Ponzi Schemes Affect Ordinary Investors

The Commodity Futures Trading Commission filed 31 Ponzi related civil actions last year and Ponzi scheme investigations currently account for approximately 21% of the SEC’s enforcement workload
Investors’ fraud claims must be sorted out in bankruptcy court and funds may be available from the SIPC to help alleviate investor losses but this rarely covers all of the claims
Forensic accountants play a crucial role in valuing victims’ fraud claims and helping them to recover losses from ponzi schemes.

Our Fraud and Forensic Investigation Services offer a comprehensive approach to the fraud management process by combining forensic accounting, investigation, and fraud prevention best practices.

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Case in Point – Issue 3 - Show Me the Money: Calculating Ponzi Scheme Losses

Contact: David Politziner

March 23, 2011

Ponzi schemes have grabbed headlines over the past few years. In 2008, Bernard Madoff’s investment firm collapsed, revealing a $50 billion Ponzi scheme — reportedly the largest of all time. In 2009, Allen Stanford and his associates were charged with running a $7 billion scheme, and Kenneth Starr was discovered running a $30 million scheme whose list of victims read like a Hollywood Who’s Who.

Multibillion-dollar losses and celebrity names sell newspapers, but Ponzi schemes affect scores of ordinary investors as well. According to the Associated Press, 150 Ponzi schemes collapsed in 2009 alone, resulting in more than $16 billion in losses to tens of thousands of investors. These victims face the challenge of calculating their losses for recovery claims as well as tax purposes.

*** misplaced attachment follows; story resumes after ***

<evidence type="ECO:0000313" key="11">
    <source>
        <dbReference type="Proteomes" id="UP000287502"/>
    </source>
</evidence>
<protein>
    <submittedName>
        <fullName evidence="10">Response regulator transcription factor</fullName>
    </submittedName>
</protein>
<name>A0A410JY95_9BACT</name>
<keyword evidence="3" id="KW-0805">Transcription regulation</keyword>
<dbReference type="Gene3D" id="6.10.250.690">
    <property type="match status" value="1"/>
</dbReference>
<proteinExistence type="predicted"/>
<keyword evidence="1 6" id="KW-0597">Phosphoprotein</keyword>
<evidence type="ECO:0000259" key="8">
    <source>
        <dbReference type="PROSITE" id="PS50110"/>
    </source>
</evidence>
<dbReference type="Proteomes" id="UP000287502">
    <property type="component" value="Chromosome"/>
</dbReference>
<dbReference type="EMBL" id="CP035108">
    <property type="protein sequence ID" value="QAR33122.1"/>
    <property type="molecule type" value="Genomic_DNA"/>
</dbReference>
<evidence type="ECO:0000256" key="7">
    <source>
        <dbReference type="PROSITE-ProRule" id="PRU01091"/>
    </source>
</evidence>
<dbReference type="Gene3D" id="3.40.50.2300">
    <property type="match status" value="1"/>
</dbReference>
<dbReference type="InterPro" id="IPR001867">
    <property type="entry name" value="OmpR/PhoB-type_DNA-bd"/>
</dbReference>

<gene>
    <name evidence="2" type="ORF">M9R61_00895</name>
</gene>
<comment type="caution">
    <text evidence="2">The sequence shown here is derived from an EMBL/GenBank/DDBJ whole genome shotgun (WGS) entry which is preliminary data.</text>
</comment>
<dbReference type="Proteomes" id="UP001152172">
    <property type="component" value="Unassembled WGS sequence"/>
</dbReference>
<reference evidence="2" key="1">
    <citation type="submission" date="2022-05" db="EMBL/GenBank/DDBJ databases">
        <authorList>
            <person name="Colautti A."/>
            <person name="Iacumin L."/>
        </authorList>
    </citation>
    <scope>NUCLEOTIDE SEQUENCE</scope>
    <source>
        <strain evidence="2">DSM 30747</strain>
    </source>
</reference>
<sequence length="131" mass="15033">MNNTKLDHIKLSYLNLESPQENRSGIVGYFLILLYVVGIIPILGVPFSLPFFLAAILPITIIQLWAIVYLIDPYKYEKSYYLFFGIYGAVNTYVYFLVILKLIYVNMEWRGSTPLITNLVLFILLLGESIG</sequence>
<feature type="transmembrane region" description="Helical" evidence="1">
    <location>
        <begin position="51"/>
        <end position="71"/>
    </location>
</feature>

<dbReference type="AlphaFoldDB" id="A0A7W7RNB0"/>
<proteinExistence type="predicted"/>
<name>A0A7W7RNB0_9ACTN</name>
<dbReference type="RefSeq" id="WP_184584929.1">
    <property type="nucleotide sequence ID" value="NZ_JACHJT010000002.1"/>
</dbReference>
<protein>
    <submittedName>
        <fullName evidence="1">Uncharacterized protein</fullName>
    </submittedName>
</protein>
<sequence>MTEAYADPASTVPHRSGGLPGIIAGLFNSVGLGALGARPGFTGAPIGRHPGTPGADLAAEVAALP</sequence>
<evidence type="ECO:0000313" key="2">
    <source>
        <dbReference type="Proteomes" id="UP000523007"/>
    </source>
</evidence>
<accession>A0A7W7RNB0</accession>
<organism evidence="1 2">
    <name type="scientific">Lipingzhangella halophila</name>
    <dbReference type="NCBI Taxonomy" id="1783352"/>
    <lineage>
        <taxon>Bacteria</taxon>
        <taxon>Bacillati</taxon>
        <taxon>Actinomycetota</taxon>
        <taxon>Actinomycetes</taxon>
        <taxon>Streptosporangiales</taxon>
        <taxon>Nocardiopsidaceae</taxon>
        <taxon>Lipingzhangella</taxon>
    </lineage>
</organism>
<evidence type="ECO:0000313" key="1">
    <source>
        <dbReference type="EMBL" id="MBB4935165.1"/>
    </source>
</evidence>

On the rise?
Ponzi scheme investigations currently account for approximately 21% of the Securities and Exchange Commission’s (SEC’s) enforcement workload — up from 17% in 2008 and 9% in 2005. The Commodity Futures Trading Commission alone filed 31 Ponzi-related civil actions last year.

These numbers don’t necessarily point to a rising prevalence of Ponzi schemes. By definition, Ponzi schemes involve fictitious investments whose “returns” are paid out using funds received from subsequent investors or from the operators’ pockets. (See the sidebar, “Anatomy of the Ponzi scheme.”) As the economy has struggled, such frauds have collapsed with increasing frequency based on simple math: The pool of new investors has shrunk while many current participants have withdrawn their money.

There’s another reason Ponzi schemes may appear to be on the rise: Recent high-profile cases have caused the SEC and other authorities to more closely scrutinize investment funds that report abnormally high or consistently positive returns.

The challenge of recovering losses
By the time a Ponzi scheme is discovered, the fund’s assets usually represent only a fraction of the balances shown on investors’ phony account statements. Typically, investors’ claims must be sorted out in bankruptcy court. Funds also may be available from the Securities Investor Protection Corporation (SIPC) to help alleviate investor losses. But the combination of SIPC protection, fund assets and the Ponzi scheme operators’ personal wealth rarely covers all of the claims.